No matter how successful you are as an investor, there will always be times when you fail. And so it’s important to learn how to deal with failure.

However, paper trading doesn’t give you any experience of this. When you’re paper trading and you make a loss, it’s very easy to just forget about it and move on. But in the real world, you need to be able to take these failures in your stride and continue to invest with confidence.

What To Do If You Are Paper Trading

Despite the drawbacks listed so far, there are still some benefits to paper trading.

Like learning how to swim, it’s not always the best idea to just jump into the deep end and start investing with real money. So if you’re completely brand new to investing and trading, or you’ve had a bad experience in the past, it’s probably a good idea to paper trade for a while first so that you can get a feel for how the markets work.

Replicate Your Financial Situation As Closely As Possible

The main caveat I would add is that you try to replicate your actual financial situation as closely as possible when paper trading – this means having a paper trading account that closely mimics how much capital you would actually have to invest, and using real-time market data rather than delayed data.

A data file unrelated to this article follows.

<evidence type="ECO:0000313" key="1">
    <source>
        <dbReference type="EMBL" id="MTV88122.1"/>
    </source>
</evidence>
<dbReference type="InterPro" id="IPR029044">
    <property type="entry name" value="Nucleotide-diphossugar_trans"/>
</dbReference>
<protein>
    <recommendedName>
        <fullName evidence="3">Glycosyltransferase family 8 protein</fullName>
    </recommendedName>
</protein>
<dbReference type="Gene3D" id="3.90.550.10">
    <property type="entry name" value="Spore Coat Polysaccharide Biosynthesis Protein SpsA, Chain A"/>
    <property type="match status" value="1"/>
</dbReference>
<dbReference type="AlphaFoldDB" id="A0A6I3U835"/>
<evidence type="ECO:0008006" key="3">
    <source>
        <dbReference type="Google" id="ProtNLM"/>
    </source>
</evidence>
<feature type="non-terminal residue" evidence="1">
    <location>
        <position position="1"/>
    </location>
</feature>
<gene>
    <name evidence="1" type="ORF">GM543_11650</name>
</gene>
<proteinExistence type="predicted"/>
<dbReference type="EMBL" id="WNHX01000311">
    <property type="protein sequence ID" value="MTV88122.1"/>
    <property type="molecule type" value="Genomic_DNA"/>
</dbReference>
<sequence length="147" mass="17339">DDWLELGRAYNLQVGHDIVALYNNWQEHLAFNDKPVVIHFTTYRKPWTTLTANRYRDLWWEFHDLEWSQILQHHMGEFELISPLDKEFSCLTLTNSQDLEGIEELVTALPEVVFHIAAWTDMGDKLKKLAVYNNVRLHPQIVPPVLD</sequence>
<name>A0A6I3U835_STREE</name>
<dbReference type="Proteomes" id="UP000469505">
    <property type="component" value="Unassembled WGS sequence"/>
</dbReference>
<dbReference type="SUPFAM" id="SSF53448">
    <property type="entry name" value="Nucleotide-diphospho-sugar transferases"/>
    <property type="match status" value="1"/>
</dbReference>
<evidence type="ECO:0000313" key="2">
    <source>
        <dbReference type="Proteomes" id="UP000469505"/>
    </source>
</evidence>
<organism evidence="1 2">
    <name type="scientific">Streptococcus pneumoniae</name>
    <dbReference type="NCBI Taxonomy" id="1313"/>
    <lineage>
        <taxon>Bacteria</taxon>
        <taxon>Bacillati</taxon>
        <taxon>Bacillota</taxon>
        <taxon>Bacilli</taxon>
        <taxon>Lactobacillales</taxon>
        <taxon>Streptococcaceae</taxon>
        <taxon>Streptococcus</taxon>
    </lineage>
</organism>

If you can do this, then paper trading can be a useful tool for learning how to trade and invest. Just remember that it’s not a perfect simulation of the real world, and so you need to be careful about taking everything you learn from paper trading too literally.

Don’t Paper Trade For More Than 1 Month

Another thing to keep in mind is to not stay in the trap of paper trading for too long.

Don’t stay in the mental trap of “not being ready yet.” You’ll never be ready just by paper trading alone. At some point, you will have to make that jump to get real, tangible results.